She graduated from Daniel Boone High School and Milligan College and taught public school before venturing into the private sector, working at Philips Consumer Electronics where she was involved in opening 120 stores across the country.
Alexander has raised two daughters and earned a master’s degree from East Tennessee State University in storytelling. She now helps run the family business, Dillow-Taylor Funeral Home, and teaches Sunday school and women’s Bible study at Boones Creek Christian Church.
Alexander and Hill are the only two candidates who appear on the ballot for the District 7 Republican primary on Aug. 6. No Democrats are running for the seat.
What are some of the primary economic issues impacting the region, and how would you as a state representative go about solving them?
Agriculture is one of our most important industries, but big government is putting small farms out of business with handouts to big corporate agriculture and taxes and regulations that crush smaller farmers.
With all of Gov. Lee’s focus on vocational education, we also need to include more exposure to the vocation of farming to pique the interest of our rising generations. Tennessee’s state seal says “Agriculture and Commerce.” We need both, but without agriculture, there could be no commerce.
Farming is fundamental. Everybody eats. And it will help if everybody can get connected to public water and broadband internet. All of that will require real leadership from someone with real roots in Washington County and a real career outside of politics.
We need a regional approach and representation we can be proud of. That starts with putting public service over politics and rebuilding our brand in Nashville.
At what point would you break with the party line?
If Republicans stick to the slogan “It Matters Who Governs” and select high-quality leaders who have high standards of integrity, I don’t foresee many occasions where that would happen.
As a former public school teacher, I will be a strong supporter of public schools, and I will not break my promise to always support our teachers and restore local control of local schools to the greatest extent possible.
I will not support handouts to big corporate agriculture or regulations that benefit the biggest farms at the expense of small ones. I will rely on my family, my faith, my real roots in this county, and everything I’ve learned in my career outside of politics to provide real leadership that puts public service over politics and focuses on real problems and real solutions.
When you talk to voters, what are their overarching concerns?
Everyone asks about the basics first. I’m pro-life, pro-Second Amendment and I support President Trump. But they also ask how to bring America back.
Many folks hardly recognize the nation they grew up in when they turn on the television, they feel alienated in their own country because of all the political correctness. And in general, there’s a feeling that everything has gotten too political. Politics has invaded almost every part of life. People are fed up with career politicians, and there’s a sense that what we send down to Nashville really reflects on who we are up here.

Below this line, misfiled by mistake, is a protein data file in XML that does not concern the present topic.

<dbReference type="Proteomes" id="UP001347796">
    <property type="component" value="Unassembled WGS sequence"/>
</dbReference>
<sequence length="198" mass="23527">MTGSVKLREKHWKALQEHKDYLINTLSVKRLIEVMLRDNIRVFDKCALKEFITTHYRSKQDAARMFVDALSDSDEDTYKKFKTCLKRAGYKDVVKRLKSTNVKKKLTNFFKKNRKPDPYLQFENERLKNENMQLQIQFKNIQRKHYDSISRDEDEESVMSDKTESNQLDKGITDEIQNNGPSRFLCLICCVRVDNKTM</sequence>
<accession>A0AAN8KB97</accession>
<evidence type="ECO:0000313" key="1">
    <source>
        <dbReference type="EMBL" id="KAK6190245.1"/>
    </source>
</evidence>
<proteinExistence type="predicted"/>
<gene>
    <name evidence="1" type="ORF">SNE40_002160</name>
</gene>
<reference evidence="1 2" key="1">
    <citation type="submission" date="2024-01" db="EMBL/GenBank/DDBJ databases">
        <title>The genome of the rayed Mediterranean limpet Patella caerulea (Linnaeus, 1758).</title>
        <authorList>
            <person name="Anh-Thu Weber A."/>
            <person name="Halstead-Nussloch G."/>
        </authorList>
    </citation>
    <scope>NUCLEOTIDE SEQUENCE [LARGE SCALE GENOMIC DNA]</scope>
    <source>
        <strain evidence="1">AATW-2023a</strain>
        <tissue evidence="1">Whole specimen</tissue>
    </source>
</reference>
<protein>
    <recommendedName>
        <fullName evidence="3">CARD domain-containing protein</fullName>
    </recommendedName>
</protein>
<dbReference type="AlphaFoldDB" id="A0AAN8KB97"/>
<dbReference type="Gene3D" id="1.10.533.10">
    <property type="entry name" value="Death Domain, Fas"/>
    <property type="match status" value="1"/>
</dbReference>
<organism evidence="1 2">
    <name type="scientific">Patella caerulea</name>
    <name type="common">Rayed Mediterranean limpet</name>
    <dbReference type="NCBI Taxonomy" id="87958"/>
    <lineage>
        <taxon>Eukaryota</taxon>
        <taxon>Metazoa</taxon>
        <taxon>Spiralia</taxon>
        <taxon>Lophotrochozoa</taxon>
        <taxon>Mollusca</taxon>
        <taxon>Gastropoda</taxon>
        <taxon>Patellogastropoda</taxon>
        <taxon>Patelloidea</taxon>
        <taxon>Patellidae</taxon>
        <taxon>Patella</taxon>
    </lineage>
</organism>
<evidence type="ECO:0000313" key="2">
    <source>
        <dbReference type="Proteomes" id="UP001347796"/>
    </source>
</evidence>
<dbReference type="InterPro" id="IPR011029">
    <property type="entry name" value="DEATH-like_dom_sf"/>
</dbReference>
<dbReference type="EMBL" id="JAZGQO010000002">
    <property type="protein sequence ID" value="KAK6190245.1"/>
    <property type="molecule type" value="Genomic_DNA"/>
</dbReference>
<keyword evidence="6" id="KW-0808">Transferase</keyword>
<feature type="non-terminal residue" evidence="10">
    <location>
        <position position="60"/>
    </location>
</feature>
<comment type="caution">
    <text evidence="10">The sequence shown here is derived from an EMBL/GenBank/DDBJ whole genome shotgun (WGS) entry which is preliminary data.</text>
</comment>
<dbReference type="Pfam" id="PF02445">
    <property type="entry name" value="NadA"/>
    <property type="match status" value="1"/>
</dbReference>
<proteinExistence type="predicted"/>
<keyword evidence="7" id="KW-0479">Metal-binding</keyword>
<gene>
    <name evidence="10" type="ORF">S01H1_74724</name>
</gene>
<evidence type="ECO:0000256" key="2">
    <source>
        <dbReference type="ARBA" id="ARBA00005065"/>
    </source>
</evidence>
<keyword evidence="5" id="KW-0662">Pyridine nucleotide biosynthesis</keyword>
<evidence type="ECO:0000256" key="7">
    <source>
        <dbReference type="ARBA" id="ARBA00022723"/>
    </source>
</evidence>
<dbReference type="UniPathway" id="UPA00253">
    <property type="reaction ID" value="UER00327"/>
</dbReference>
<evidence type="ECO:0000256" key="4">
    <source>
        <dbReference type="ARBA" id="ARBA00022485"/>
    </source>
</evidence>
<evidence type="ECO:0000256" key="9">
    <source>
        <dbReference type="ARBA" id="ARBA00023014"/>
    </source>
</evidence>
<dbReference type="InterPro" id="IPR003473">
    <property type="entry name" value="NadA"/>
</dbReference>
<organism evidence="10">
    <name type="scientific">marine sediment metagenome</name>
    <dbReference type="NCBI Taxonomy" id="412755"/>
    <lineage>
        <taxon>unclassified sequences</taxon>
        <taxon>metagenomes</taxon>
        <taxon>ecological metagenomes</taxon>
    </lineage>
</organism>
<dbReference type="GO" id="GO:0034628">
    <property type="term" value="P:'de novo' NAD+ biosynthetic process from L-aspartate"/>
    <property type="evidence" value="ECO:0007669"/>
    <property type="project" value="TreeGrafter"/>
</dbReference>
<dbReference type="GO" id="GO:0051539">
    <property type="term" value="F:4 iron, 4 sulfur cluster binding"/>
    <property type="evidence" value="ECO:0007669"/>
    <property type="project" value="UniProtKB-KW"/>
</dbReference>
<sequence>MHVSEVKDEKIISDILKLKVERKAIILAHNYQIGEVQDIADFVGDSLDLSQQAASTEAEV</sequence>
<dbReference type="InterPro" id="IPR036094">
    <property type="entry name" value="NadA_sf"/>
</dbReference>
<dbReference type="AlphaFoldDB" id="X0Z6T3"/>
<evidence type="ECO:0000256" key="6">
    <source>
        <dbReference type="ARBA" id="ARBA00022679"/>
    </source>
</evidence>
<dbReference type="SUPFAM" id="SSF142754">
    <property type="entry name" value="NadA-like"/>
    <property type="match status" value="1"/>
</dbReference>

That’s why we need someone with real roots in Washington County and a real career outside of politics. We need real leadership that’s focused on real problems and real solutions. Folks want someone who will put public service over politics. They want representation we can be proud of.
How would you prioritize bringing programs and services to the region that would move the needle for struggling families?
Real leadership starts with a successful career outside of politics, rebuilding our brand in Nashville, and focusing on real problems and real solutions. Ultimately it’s about cultivating friendships with key decision-makers based on credibility and mutual respect. As the book title suggests, “dig your well before you’re thirsty.”
The best projects for attracting state funds will generally be ones that have an impact on the whole region. Infrastructure needs like roads, access to public water and rural broadband especially come to mind.
One thing I learned growing up on a dairy farm and working my way up to representing a Fortune 500 company in overseas negotiations is that there are no shortcuts. Providing representation Washington County can be proud of will require endless hours of listening, learning, researching and preparing to present our case for projects that are worthy of Tennessee’s investment.
What is the No. 1 problem facing Tennessee?
One of the biggest long-term challenges is the decline of rural communities and the extinction of the family farm. In 1964, there were 1,147 dairy farms in Washington County like the one I grew up on.
By 2017, there were only 19 left! We’ve got to stop crushing small farms with excessive taxes and regulations and end the government handouts to big corporate agriculture.
More pointedly, the coronavirus crisis exposed the fragility of our food supply chains and our dependence on foreign countries. One problem is that even the smallest farmers often have to ship their livestock hundreds of miles to a federal processing facility just to sell their meat a few miles away.
It’s time for Tennessee to oppose this unconstitutional federal overreach and let local farmers and grocers do business. And how about country-of-origin labeling? We all deserve to know where our food is coming from.